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Cloud Science

Scientists Built the 'Hubble Telescope For the Ocean' Using the Cloud 36

Posted by Soulskill
from the water,-the-not-quite-final-frontier dept.
New submitter stacey7165 writes "VMware shared the application architecture story of how they worked with the Ocean Observatory Initiative to build a 'Hubble Telescope' of the ocean. It's comprised of a massive network of global, regional, and coastal sensors that send information to a common framework called the Common Operating Infrastructure (COI). The COI resides in a hybrid cloud powered by VMware and Amazon. To cope with a total of 49 classes and over 700 instruments deployed off of 6 coastlines, and a variety of consumption use cases, the Ocean Observatory Initiative built out the system using a variety of sub-systems loosely coupled through a messaging system powered by RabbitMQ called an 'Exchange.' Organized into a system where message clients pubsub from 'Exchange Points' and 'Exchange Spaces', the system is easier to maintain, extend, and scale. According to the OOI's documentation on release 1, the Integrated Observatory Network uses AMQP 0.9.1 and RabbitMQ-Server v. 2.3.1 on CentOS 5.5."
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Scientists Built the 'Hubble Telescope For the Ocean' Using the Cloud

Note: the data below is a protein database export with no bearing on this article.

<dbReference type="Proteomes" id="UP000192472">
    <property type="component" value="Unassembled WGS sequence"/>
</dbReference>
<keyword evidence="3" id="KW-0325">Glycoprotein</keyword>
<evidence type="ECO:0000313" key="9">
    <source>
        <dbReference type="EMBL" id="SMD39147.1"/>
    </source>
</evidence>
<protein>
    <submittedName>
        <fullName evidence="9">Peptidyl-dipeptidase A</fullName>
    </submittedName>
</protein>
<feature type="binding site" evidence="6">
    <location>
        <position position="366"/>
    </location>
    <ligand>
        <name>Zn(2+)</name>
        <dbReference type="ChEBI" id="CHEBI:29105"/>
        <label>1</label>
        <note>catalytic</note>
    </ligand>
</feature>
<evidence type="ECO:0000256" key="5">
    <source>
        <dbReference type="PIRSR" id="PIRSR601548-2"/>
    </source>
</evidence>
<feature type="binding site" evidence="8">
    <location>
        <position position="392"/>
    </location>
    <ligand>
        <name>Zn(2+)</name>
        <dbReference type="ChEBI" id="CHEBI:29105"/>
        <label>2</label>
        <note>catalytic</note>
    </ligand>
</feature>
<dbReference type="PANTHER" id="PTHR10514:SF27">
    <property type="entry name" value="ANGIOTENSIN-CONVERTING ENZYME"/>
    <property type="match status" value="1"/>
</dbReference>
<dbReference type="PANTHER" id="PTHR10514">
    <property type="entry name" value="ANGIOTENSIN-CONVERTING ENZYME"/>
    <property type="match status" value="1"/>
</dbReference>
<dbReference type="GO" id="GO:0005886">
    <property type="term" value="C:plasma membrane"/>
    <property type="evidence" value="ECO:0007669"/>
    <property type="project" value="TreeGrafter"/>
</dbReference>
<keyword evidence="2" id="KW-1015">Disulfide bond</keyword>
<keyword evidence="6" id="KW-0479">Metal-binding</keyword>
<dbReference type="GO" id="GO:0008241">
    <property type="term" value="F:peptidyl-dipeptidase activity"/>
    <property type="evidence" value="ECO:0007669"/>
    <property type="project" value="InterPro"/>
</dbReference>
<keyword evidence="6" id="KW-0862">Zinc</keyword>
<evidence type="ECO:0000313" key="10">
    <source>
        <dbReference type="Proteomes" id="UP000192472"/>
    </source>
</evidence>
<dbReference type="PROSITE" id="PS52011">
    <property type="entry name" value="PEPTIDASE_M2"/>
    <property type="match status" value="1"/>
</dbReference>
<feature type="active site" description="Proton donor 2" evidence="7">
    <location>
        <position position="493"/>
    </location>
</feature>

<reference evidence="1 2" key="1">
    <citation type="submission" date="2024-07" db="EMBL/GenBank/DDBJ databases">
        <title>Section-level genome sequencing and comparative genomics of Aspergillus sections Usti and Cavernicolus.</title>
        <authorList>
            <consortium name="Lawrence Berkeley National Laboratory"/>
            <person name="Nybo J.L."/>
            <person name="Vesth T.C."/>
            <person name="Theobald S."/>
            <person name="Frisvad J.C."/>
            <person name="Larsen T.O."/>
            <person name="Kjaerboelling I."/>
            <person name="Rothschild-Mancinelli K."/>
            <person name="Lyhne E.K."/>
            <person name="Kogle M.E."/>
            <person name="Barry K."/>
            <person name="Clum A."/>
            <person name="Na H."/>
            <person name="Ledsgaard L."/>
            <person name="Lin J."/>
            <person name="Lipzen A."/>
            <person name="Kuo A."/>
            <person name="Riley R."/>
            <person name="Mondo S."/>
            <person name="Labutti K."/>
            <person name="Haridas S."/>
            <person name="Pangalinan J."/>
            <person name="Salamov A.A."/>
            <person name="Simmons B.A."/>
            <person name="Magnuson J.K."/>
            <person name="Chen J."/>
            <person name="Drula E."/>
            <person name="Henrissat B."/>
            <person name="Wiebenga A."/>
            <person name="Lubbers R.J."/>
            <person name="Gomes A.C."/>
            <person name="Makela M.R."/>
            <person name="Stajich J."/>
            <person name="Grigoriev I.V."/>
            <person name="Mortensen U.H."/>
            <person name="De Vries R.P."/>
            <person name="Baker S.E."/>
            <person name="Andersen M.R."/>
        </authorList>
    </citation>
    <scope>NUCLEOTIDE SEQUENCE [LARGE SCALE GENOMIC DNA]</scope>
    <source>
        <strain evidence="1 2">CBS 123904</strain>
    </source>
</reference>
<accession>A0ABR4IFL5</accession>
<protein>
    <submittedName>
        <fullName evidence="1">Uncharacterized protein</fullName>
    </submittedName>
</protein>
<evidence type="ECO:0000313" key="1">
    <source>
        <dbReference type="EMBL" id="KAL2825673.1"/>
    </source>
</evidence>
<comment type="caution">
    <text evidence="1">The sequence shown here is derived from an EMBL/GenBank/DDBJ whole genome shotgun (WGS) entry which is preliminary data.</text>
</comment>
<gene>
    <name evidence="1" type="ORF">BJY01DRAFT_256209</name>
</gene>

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  • by Anonymous Coward on Tuesday September 11, 2012 @03:39PM (#41305107)

    I can't even IMAGINE that kind of scale. It's almost humanly impossible to conceive of handling that much data input with a mere computational device. Why, it must take an army of bright young men just to replace vacuum tubes in such a beast each day! Truly a miracle of American technology, know-how, and gumption! Let us see the Bolshevik match THAT!

    • Dude...
      They said Hubble, Cloud, application Architecture and COI in the same paragraph. Drop your pants and suck VMwares dick immediately. They have buzz-worded you into submission.
    • by jsh1972 (1095519)
      in Soviet Russia, ocean watch YOU!
    • by Kennric (22093)

      8 terabytes per day, according to TFA. Add the ability to effectively query, slice, dice and present that much data on a long-term basis... yeah, that's a hell of a lot of vacuum tubes.

      For comparison, the LHC does upwards of 27TB/day[1], Hubble 3-5[2].

      [1] http://en.wikipedia.org/wiki/LHC_Computing_Grid [wikipedia.org]
      [2] http://hubblesite.org/the_telescope//hubble_essentials/ [hubblesite.org]

      • by khallow (566160)
        Well, looking at the actual instruments, things like hydrophones, pressure sensors, broadband seismometers, and such, what instruments actual generate that bandwidth? I just don't see it. Seems to me that they're at least a couple of orders of magnitude off.
  • Hopefully, as scientists, they know that their 'cloud' is only as resilient as the underlying hardware, regardless of number of OS instances running on it. 
  • by vlm (69642) on Tuesday September 11, 2012 @03:47PM (#41305251)